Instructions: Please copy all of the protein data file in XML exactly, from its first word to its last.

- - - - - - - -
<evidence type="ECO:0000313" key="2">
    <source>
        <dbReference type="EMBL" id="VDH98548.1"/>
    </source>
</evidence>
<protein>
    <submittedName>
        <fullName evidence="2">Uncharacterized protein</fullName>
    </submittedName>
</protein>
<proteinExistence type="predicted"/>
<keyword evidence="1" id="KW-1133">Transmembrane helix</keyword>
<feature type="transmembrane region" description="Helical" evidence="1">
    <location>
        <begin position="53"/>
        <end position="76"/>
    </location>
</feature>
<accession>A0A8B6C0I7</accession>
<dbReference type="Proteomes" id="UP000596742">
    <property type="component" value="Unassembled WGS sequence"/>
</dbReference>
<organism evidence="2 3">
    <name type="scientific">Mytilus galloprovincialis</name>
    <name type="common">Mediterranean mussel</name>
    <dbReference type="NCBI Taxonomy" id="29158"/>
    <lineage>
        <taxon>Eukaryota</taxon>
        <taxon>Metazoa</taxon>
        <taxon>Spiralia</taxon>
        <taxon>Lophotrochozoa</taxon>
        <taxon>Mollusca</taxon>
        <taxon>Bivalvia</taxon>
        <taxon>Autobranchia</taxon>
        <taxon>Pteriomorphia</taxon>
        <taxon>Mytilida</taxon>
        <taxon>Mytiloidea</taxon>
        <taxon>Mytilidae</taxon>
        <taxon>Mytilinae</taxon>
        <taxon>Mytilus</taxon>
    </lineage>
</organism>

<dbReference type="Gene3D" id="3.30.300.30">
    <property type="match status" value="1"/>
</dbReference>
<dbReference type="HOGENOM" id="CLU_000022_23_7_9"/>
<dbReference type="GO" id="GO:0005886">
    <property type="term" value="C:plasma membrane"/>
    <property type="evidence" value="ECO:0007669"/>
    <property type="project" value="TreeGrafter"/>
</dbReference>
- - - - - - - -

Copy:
<evidence type="ECO:0000313" key="2">
    <source>
        <dbReference type="EMBL" id="VDH98548.1"/>
    </source>
</evidence>
<protein>
    <submittedName>
        <fullName evidence="2">Uncharacterized protein</fullName>
    </submittedName>
</protein>
<proteinExistence type="predicted"/>
<keyword evidence="1" id="KW-1133">Transmembrane helix</keyword>
<feature type="transmembrane region" description="Helical" evidence="1">
    <location>
        <begin position="53"/>
        <end position="76"/>
    </location>
</feature>
<accession>A0A8B6C0I7</accession>
<dbReference type="Proteomes" id="UP000596742">
    <property type="component" value="Unassembled WGS sequence"/>
</dbReference>
<organism evidence="2 3">
    <name type="scientific">Mytilus galloprovincialis</name>
    <name type="common">Mediterranean mussel</name>
    <dbReference type="NCBI Taxonomy" id="29158"/>
    <lineage>
        <taxon>Eukaryota</taxon>
        <taxon>Metazoa</taxon>
        <taxon>Spiralia</taxon>
        <taxon>Lophotrochozoa</taxon>
        <taxon>Mollusca</taxon>
        <taxon>Bivalvia</taxon>
        <taxon>Autobranchia</taxon>
        <taxon>Pteriomorphia</taxon>
        <taxon>Mytilida</taxon>
        <taxon>Mytiloidea</taxon>
        <taxon>Mytilidae</taxon>
        <taxon>Mytilinae</taxon>
        <taxon>Mytilus</taxon>
    </lineage>
</organism>

<dbReference type="Gene3D" id="3.30.300.30">
    <property type="match status" value="1"/>
</dbReference>
<dbReference type="HOGENOM" id="CLU_000022_23_7_9"/>
<dbReference type="GO" id="GO:0005886">
    <property type="term" value="C:plasma membrane"/>
    <property type="evidence" value="ECO:0007669"/>
    <property type="project" value="TreeGrafter"/>
</dbReference>